All images by Gene Sasse. Used with permission. His father built the first structure for Diamond Bar. A custom builder, he built the first sales office.


  1. Lydia,
    Wonderful! I don't know HOW you do it! You write so well on every topic! Love the simple art.
    You brought back memories of the time in 1966 when the Herrera's and the Bowler's loaded up a small moving truck in Whittier and headed for our new homes in Diamond Bar. I remember relatives lamenting that they would have to "pack a lunch" when they came for a visit. Actually we found that we could go have lunch at the coffee shop at the DB Golf Course. My mother thought we were crazy to be moving so far out to the boonies. Hey! Houses were cheaper this far out! Our first home. We had picked two homes and couldn't decide which one to buy. The first one was a single story, cheaper one up in Dean Homes in the north end. I remember the realtor telling us that a freeway was planned to run just below that house. The other was in the south end and a two story which was a bit more expensive. As was our custom, when we were stumped about something, we asked my mother's opinion. Fortunately, knowing real estate she urged us to pay more and get the south end house. What great advice that turned out to be. Walnut Unified! How were we to know back then?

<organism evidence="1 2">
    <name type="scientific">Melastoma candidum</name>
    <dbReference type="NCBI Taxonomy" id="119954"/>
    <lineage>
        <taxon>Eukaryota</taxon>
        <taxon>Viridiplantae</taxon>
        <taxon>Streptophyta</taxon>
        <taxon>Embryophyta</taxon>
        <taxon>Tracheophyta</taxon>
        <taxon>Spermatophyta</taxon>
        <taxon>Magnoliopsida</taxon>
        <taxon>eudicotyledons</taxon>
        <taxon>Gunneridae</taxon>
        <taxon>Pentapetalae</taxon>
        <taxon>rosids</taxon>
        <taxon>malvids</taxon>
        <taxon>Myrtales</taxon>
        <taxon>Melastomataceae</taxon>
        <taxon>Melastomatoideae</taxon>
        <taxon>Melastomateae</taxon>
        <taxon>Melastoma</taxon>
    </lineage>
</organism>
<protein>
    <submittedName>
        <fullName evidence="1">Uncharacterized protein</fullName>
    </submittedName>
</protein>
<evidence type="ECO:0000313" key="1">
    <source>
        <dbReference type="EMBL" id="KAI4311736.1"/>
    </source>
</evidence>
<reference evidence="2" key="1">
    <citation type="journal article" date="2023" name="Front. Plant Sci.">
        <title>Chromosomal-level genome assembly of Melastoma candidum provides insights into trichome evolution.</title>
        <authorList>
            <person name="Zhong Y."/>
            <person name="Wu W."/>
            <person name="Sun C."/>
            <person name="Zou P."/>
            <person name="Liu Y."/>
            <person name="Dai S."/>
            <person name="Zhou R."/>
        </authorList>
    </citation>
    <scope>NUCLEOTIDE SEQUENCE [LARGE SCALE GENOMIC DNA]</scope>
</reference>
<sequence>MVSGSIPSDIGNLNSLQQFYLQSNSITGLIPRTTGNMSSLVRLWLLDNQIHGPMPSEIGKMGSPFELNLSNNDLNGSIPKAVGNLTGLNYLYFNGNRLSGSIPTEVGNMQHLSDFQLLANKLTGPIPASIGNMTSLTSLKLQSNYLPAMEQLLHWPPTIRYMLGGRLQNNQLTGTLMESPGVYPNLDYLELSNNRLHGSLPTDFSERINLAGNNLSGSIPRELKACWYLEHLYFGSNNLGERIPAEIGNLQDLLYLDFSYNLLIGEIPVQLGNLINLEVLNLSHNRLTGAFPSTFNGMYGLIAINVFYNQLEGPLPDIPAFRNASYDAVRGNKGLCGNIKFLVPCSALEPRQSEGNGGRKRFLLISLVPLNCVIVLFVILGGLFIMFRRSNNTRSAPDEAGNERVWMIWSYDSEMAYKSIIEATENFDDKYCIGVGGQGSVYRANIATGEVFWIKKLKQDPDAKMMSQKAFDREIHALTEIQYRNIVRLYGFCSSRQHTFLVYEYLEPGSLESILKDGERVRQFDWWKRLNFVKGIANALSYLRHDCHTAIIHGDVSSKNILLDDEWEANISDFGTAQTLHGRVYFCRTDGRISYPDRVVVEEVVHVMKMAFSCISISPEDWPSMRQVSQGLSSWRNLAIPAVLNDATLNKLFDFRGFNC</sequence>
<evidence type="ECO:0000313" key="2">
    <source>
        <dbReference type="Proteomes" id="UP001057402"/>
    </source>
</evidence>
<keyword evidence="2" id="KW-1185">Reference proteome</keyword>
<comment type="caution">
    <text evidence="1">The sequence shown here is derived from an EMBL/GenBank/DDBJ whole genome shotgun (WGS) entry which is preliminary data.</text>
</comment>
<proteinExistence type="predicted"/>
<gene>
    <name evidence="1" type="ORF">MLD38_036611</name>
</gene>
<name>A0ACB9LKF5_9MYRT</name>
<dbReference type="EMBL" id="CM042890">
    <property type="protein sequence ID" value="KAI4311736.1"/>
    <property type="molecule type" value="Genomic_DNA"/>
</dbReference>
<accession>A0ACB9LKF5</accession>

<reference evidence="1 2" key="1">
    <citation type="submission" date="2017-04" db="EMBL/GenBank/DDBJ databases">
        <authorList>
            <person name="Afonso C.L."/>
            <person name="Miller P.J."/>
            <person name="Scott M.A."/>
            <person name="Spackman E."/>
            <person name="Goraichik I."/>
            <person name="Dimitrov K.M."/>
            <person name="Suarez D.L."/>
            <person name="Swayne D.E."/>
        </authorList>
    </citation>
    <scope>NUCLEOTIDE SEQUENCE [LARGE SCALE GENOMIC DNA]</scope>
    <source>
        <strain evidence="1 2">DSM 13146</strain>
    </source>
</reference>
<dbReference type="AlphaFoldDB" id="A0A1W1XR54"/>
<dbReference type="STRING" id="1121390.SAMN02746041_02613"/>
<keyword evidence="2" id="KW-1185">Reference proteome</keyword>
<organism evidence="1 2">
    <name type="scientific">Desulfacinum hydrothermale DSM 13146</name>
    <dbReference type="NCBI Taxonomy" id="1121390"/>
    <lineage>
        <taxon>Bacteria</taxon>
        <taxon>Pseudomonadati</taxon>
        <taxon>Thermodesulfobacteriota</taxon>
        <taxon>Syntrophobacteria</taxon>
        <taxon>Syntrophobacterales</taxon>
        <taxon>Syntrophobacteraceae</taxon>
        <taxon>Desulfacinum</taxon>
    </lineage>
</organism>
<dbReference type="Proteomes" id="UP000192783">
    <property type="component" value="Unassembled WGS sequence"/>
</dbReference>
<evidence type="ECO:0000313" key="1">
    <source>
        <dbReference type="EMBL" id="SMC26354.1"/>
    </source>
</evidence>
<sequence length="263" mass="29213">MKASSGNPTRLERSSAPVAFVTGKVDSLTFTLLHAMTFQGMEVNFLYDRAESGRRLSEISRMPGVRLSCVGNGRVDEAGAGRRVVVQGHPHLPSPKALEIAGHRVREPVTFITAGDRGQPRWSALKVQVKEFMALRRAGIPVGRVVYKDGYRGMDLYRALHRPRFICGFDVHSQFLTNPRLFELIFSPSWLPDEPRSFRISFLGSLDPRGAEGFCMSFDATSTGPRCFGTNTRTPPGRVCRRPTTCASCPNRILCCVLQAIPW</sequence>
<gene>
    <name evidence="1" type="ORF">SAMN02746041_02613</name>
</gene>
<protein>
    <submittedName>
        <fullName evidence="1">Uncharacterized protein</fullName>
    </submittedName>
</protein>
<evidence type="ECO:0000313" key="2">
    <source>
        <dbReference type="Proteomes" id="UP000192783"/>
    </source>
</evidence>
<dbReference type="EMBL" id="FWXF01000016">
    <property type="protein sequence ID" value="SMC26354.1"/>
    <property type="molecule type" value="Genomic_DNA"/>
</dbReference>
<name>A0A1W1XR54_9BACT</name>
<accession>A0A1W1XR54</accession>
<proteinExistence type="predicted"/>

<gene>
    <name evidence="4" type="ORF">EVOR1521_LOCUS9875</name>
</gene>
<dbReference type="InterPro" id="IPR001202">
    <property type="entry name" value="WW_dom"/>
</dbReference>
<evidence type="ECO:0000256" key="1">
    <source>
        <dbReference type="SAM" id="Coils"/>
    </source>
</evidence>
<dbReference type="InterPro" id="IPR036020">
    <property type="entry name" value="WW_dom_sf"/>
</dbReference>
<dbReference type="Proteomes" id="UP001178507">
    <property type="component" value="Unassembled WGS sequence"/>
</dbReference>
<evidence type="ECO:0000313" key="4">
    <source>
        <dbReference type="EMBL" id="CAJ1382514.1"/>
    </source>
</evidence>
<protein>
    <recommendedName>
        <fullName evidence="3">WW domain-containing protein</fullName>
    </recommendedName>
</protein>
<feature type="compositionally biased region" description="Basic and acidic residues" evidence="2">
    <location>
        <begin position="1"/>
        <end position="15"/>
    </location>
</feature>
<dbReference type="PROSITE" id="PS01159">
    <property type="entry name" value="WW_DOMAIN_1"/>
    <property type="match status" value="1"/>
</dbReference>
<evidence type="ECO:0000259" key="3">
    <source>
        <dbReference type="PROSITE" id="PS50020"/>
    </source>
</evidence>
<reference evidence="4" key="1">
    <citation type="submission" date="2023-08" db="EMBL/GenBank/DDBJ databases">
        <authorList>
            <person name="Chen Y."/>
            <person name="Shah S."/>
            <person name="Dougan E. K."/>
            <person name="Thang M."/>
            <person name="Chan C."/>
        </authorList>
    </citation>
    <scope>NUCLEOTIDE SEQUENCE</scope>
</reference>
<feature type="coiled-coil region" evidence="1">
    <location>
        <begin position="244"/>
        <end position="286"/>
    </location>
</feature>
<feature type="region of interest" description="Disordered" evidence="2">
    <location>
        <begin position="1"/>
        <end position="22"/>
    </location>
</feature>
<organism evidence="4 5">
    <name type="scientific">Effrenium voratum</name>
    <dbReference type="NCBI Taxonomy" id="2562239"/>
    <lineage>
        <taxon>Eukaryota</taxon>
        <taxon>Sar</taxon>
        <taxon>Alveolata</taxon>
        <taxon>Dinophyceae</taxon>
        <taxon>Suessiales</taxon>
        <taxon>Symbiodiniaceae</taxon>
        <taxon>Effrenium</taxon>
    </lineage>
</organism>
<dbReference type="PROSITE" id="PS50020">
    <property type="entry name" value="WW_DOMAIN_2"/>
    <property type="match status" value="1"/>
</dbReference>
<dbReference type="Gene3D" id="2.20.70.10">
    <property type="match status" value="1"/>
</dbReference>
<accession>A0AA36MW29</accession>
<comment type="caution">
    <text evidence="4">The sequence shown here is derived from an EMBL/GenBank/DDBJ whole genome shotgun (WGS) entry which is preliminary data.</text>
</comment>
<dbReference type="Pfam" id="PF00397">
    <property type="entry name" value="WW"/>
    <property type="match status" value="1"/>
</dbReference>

Well, I have gotten off topic. Memory lane and all that!
    Thanks for sharing those wonderful paintings and memories.

    Hugs, Trisha

  2. Hugs back Trisha!

    This one ran with a typo in in it all day. Yikes. Editing my own work is the only drawback to the blog.

    Our first house in Diamond Bar was one of the Deane Homes. Our experience with the Pomona Unified School District was superior. True confession- we probably would have sent the boys to church school- but we wanted them to have the lessons which come from team sports- which in our faith- the public schools are better.